Los Angeles Lakers' Shaquille O'Neal
On February 12, 1997, Shaquille O'Neal played in his 46th game as a member of the Los Angeles Lakers.
He had just arrived the summer before from the Orlando Magic, equipped with expectations of returning the Lakers to championship glory.
During that February contest with the Minnesota Timberwolves, O'Neal suffered a hyperextended left knee that caused him to miss the next 28 games of the regular season.
He'd return on April 9, and finish his first campaign as a Laker by playing in only 51 games.
With the help of a rookie named Kobe Bryant, the Lakers concluded the 1996-97 season at 56-26 overall.
O'Neal would go on to average 26.9 points and 10.6 rebounds in nine playoff games that year before being eliminated by the Utah Jazz in the Western Conference Semifinals.
It wasn't until three seasons later, with the help of Head Coach Phil Jackson, that O'Neal would eventually win his first of three NBA titles for Los Angeles.
Portland Trail Blazers' Brandon Roy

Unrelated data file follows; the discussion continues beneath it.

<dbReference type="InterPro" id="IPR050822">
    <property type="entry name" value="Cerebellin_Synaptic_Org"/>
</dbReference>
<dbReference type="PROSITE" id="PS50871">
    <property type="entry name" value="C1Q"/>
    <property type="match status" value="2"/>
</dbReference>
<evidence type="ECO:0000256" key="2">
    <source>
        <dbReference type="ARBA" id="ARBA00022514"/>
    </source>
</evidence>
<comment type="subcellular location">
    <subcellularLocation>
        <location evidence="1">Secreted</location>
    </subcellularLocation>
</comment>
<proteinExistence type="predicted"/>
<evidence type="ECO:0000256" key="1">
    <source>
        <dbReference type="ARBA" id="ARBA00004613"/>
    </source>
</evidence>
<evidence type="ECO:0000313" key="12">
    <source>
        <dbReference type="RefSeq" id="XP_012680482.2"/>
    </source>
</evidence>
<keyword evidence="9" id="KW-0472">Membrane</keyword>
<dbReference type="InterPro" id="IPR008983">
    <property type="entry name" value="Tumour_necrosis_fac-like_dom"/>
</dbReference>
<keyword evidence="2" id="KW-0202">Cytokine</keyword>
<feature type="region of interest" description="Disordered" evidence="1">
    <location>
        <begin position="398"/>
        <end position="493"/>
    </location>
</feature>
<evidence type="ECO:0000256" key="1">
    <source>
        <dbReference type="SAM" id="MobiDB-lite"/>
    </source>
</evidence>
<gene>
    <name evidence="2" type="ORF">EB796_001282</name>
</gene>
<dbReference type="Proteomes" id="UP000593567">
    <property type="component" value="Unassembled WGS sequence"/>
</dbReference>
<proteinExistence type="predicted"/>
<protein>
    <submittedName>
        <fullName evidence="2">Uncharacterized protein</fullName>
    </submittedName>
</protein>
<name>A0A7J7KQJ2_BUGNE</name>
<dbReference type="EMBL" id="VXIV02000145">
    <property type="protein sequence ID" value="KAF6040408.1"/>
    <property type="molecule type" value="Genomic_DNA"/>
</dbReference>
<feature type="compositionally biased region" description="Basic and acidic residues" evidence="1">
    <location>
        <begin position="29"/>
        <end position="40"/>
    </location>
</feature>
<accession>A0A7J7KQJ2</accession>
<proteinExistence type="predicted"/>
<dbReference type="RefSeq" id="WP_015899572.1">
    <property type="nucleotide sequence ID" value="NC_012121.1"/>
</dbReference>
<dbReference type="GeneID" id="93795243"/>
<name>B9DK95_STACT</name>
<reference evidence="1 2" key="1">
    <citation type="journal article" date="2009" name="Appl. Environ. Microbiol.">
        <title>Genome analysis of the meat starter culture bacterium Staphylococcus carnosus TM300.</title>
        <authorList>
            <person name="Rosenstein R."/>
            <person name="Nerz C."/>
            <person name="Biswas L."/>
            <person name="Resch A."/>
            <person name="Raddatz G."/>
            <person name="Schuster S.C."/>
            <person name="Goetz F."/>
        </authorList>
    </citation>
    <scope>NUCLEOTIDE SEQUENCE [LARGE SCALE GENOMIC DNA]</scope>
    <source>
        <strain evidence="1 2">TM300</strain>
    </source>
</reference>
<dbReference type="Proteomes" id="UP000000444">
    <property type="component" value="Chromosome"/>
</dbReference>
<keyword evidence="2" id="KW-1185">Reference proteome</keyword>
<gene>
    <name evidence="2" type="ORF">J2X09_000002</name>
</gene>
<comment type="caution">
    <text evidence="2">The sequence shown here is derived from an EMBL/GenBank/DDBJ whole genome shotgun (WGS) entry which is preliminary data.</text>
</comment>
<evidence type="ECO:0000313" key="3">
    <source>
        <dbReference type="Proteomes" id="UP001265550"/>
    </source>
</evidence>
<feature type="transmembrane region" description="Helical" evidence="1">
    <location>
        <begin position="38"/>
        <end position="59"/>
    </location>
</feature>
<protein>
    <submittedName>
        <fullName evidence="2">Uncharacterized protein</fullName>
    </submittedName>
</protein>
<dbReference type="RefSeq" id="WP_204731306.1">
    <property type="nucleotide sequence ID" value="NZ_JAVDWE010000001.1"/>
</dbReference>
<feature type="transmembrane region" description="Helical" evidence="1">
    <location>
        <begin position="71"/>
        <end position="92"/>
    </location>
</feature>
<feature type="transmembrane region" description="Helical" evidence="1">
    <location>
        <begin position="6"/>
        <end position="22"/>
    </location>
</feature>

History may not remember this as vividly as we should, but Brandon Roy was once among the elite players in all the NBA.
In a period that spanned from 2008-10, Roy made three-straight trips to the All-Star game while earning All-NBA honors twice.
Playing through the pain of degenerative arthritis in his knees during 2010-11, Roy managed to gut his way through 23 games to begin the regular season.
The pain would prove too much on December 15, however, and he would be sidelined for just over the next two months of that season.
His much-anticipated return was made on February 23, and Roy would finish the regular season playing in 47 of the Portland Trail Blazers 82 games.
Hobbled by knee injuries even into the postseason, Roy eventually limped onto the floor to help his Trail Blazers beat the Dallas Mavericks in Game 4.
The 24-point-effort he turned in that day against the eventual NBA champions was the stuff of legends, and a game that NBA fans everywhere will cherish forever.